For the large gathering that represented all sections of the Bhutanese population, the rabney of the historic Punakha Dzong was a re-enforcement of the priorities and values that had survived and strengthened over the centuries.
The Tshennyi Lopon of the Dratshang said that, as His Majesty and the royal family, all sections of the government and the people merged in Punakha, the occasion was an auspicious and significant moment in Bhutanese history. “The restoration of the Punthang Dewachenpoi Phodrang established by Shabdrung Ngawang Namgyal to unify the country will ensure that our nation enjoys peace, stability, and prosperity, and that the dharma will flourish forever,” he said.
For the elderly people, it was a pilgrimage that was possible only after several centuries and an opportunity that very few devotees could ever hope to experience. Seventy-year old Pasa Zom walked all the way from Laya and, for her, it was worth every step of the five-day journey. Bidha, 77, of Paro Tsento had always regretted the fact that she had not been able to afford to go on pilgrimage to India when many of her friends did so every winter. Not any more. She now believes that she has received the most sacred blessing that she or any Buddhist could hope for.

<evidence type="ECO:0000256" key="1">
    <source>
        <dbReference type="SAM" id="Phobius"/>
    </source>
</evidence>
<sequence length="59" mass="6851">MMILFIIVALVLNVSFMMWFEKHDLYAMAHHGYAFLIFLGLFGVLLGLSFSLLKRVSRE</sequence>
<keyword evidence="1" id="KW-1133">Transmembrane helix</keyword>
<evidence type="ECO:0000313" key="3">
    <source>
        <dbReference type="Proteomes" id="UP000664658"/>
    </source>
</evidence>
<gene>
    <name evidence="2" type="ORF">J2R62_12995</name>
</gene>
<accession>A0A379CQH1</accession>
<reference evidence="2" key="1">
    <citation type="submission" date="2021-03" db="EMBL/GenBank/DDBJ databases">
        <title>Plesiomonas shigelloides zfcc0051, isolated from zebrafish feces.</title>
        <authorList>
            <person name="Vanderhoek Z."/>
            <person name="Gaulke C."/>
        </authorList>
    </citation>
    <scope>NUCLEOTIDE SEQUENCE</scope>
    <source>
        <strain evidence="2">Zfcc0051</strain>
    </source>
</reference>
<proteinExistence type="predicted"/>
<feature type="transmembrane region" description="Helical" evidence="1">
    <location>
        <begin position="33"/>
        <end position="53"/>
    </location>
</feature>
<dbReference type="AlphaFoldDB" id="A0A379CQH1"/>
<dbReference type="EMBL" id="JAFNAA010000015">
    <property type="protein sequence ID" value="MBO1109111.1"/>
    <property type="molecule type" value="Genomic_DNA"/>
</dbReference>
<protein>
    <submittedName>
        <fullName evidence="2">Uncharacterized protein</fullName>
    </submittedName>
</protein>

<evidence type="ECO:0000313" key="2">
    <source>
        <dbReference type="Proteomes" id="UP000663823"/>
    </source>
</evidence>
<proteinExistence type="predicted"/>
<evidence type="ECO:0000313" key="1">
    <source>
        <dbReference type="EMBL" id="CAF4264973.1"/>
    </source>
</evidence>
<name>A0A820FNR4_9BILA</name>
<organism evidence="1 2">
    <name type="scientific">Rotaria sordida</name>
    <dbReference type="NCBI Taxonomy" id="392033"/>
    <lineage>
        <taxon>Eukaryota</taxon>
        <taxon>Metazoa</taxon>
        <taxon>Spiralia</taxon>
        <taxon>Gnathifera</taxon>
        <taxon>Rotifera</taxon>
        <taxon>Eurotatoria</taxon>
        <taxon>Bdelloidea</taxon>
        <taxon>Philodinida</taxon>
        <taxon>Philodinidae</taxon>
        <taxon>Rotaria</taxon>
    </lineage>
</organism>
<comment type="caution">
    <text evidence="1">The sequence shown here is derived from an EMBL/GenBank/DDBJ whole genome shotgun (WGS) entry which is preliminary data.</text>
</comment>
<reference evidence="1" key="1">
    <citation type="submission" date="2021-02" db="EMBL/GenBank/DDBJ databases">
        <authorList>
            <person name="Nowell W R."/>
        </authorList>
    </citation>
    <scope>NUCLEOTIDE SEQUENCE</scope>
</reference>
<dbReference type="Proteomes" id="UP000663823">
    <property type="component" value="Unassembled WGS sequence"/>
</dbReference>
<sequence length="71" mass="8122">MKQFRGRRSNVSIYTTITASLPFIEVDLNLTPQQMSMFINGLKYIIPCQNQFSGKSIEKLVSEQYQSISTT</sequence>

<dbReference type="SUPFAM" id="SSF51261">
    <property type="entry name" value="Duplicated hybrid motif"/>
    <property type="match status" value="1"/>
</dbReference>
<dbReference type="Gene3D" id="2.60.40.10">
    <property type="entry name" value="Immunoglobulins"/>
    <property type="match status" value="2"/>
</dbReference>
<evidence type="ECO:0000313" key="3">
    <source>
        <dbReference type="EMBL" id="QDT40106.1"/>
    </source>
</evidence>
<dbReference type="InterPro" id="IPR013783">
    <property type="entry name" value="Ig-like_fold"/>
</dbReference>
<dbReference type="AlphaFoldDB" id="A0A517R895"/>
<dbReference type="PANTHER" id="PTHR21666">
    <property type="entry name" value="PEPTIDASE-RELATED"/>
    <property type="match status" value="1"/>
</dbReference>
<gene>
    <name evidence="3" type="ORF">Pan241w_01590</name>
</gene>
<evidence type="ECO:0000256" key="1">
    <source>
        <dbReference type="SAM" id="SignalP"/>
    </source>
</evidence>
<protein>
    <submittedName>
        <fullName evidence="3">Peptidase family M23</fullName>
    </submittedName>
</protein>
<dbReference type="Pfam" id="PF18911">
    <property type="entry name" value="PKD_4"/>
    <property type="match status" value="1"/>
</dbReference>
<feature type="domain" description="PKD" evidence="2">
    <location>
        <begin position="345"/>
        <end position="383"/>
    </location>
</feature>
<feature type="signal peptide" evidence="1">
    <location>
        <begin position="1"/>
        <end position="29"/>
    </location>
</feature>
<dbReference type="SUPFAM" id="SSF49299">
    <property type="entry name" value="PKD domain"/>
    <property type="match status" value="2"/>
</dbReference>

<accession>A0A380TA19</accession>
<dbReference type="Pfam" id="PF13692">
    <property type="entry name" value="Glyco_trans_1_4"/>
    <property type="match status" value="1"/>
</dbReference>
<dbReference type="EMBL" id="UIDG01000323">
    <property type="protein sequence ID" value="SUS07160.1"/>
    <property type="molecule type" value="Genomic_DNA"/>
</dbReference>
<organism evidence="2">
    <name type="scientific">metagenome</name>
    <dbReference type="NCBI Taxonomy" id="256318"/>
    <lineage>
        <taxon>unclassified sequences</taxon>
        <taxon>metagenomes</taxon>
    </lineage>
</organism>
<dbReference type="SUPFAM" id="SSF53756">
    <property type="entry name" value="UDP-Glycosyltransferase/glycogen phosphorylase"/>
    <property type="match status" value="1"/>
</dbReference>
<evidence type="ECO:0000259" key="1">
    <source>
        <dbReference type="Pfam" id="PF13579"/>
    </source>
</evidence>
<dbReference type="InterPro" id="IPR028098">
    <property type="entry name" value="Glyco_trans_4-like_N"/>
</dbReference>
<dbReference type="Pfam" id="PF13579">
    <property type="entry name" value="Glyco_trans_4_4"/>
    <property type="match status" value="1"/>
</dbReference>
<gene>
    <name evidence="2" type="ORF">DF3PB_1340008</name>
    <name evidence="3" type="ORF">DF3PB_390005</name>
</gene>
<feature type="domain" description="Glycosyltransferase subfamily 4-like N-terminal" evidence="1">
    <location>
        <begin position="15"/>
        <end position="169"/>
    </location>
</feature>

“Our Lam Shabdrung is here,” said Gyeltshen of Shengana. “We are safe from our enemies. Just as Shabdrung Ngawang Namgyal repelled our enemies, we will withstand whatever threat we face today.”
The occasion brought Bhutanese history alive for most students. “I understand that what is happening today is what happened before, as written in our school books,” said a Class 10 student, Tandin. “The only difference is that this is so much more colourful, so much more beautiful. But history will mean much more to me now.”